Yeah, I have no desire to change careers. I just like real estate and would like to have a side income/job. That's my objective. I know alot of people in this county through being in the school district so I think I have a decent network going. At this point I'm just throwing around the idea of getting a RE license and see what happens.

@John Jabson

I used to work at a real estate brokerage and the vast majority of agents made almost nothing and all except one that made good money were full-time. We had around 70 agents, so not a small office.

As others have said this is definitely an area where females dominate. All of our top producers were females but there were some very successful men at other offices. In fact the owner was a man and had several other offices, an incredibly successful real estate sales team, along with a number of other business. His wife was his partner though, lol.

With that said you are in a position where you could have a good network between other teachers and parents. A decent flow of leads is key to make any money. Agents are really in the business of marketing themselves, not selling homes, marketing homes, negotiating, or helping buyers or anything else.

It doesn't take a whole lot to get started so I say go for it. Just go into it with your eyes open. If you have any interest in investing it can be very helpful to have your license.

I'd say go for it if you have the extra money to spend on licensing requirements/classes. If you sold your friends and family a couple of houses over the next couple/few years it would probably at least come close to paying off your expenses. Then if you could sell 1 every year or two you can keep up with the yearly costs until things started picking up. Trust me, it's not hard, and you probably have a better area of influence than I do. Also, if you want to invest more in real estate then you've got an automatic 3% on the front end (when you buy) and 3-6% on the back end (when you sell), minus broker fees. I would look for a 100% commission broker in your area (preferably one that provides some sort of training for new agents). I wouldn't pay 30% commission to a broker unless they were providing you with leads. Get your license and then tell everybody you know and everybody you meet here on out that you are a real estate agent.

Really interesting discussion -- thanks John for the post and to everyone for commenting! Tim Czarkowski said "If you have any interest in investing it can be very helpful to have your license." I'm curious if he, J Scott or anyone else could elaborate on this. I've been wondering about the wisdom of getting a real estate license as well, although my particular situation is different than John Jabson's. (FWIF John, I think you should go for it) I'm a commercial lawyer (deal with contracts all day, though not for real estate) and may soon ramp down my practice, so I'll have more time to devote to real estate investing and other family responsibilities. (Not to worry, I'm not the primary breadwinner!)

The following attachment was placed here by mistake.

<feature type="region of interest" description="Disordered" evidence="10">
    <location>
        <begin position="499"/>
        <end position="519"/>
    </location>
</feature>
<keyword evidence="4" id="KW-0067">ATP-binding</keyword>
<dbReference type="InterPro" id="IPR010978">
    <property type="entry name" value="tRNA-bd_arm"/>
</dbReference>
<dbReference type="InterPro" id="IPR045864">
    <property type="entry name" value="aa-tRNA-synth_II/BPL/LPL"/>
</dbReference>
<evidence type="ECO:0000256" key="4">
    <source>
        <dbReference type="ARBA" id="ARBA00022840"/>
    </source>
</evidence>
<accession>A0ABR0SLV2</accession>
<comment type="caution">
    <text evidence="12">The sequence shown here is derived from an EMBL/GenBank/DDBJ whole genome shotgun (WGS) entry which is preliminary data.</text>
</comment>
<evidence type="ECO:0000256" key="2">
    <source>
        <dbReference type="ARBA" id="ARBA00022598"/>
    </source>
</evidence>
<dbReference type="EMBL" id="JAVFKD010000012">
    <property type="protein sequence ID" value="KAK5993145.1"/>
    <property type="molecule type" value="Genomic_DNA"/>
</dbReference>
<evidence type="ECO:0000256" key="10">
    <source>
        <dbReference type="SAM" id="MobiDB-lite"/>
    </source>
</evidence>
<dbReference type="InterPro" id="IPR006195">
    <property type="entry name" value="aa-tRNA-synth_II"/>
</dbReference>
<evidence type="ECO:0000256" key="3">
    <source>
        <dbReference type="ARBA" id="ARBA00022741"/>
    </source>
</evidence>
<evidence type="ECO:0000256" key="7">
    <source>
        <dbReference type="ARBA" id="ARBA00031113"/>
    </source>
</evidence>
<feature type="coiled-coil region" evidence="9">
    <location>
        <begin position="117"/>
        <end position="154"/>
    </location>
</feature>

We have 3 long term rentals plus a vacation rental in the mountains that I manage myself and am looking to do more investing (likely more buy and hold). Getting my license, particularly as a lawyer, seems easy; the question is whether I'd really gain much given that the sole point would be to make it easier and more remunerative to handle my OWN transactions (e.g., ~3% commission on the buy side). My husband argues that you can always make an offer without a buyer broker and try to shave 3% off the price, but I think sellers' realtors really dislike being a transaction broker and in a competitive situation you don't see a price reduction. I see advantages to an automatic commission (even if some is kicked to the broker) and running the buy side of my deal, but I don't know if they are enough to offset the costs.

So what are the benefits to being a licensed realtor if your primary (or sole) goal is to do your own real estate investing? Or is getting the license not worth it if you have the knowledge, experience and comfort with contracts, negotiating deals, running the numbers, etc?

Thanks in advance for any insight!!

PS, newcomer to BP -- this is a great forum!

Originally posted by @Shana Solomon :
... I've been wondering about the wisdom of getting a real estate license as well....

So what are the benefits to being a licensed realtor if your primary (or sole) goal is to do your own real estate investing? Or is getting the license not worth it if you have the knowledge, experience and comfort with contracts, negotiating deals, running the numbers, etc?

Shana Solomon -
Rather than veering this topic off course, perhaps you could read some of the existing threads on that topic, and even post in one of those as you see fit:

Thanks for the links -- I will check them out.

Join the Largest Real Estate Investing Community

Basic membership is free, forever.

By signing up, you indicate that you agree to the BiggerPockets Terms & Conditions.